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Politics, ethno-religious conflicts and democratic consolidation in Nigeria

Published online by Cambridge University Press:  10 March 2003

Ukoha Ukiwo
Affiliation:
Centre for Advanced Social Science (CASS), Department of Political and Administrative Studies, University of Port Harcourt, Nigeria.

Abstract

This article examines the explosion of violent ethno-religious and communal conflicts in Nigeria, contrary to the widespread expectation that the inauguration of the civilian administration would usher in democratic stability. The nature of the politics of the transition programme and the reluctance of the post-military regime to address the national question have led to the resurgence of social groups that make demands for incorporation and empowerment. The central argument is that unbridled competition for power, and the failure of government to deliver democratic dividends, have resulted in violent conflicts, especially between ethnic and religious groups, endangering the country's nascent democracy. Good governance, especially accountability, transparency and equity, would restore governmental legitimacy, inter-ethnic and religious harmony and promote democratic consolidation.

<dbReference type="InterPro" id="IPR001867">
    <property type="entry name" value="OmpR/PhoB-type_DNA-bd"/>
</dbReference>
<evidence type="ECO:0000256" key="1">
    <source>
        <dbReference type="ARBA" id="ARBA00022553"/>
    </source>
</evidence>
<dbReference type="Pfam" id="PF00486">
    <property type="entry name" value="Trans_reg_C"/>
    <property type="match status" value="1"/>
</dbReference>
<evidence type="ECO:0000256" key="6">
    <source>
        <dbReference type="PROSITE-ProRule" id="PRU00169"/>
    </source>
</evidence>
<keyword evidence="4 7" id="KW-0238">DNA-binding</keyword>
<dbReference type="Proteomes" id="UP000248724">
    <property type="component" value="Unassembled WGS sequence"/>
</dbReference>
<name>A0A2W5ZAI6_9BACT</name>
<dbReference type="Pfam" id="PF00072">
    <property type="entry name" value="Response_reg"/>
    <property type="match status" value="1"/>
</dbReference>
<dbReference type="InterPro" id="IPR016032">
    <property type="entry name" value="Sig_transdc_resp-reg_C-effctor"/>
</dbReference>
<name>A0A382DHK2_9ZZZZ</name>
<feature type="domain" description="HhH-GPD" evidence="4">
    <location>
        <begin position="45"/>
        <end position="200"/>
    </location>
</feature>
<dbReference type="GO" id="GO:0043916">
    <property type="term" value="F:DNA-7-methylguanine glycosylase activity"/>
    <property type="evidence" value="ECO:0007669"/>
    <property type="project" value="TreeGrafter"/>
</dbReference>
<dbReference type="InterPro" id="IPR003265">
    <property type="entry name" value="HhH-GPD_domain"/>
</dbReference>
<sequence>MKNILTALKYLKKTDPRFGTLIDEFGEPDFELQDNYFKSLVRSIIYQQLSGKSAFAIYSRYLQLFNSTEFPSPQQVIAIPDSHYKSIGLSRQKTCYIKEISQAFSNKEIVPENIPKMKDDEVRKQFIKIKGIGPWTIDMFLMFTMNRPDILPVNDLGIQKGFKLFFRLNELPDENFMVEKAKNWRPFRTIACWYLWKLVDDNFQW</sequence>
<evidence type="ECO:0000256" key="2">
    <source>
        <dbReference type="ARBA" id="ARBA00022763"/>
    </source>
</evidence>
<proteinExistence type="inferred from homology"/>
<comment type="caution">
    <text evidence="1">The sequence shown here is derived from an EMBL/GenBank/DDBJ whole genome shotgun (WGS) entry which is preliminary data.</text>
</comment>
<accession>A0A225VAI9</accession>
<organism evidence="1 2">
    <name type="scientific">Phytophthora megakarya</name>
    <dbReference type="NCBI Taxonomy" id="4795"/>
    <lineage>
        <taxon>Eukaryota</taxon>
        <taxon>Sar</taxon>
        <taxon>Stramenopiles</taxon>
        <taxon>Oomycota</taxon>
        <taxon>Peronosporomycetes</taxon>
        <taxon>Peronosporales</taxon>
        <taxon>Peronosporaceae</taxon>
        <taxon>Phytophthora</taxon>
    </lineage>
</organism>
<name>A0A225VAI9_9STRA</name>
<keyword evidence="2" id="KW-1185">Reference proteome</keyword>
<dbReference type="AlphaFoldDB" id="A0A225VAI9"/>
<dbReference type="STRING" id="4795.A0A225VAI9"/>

Type
Research Article
Copyright
© 2003 Cambridge University Press

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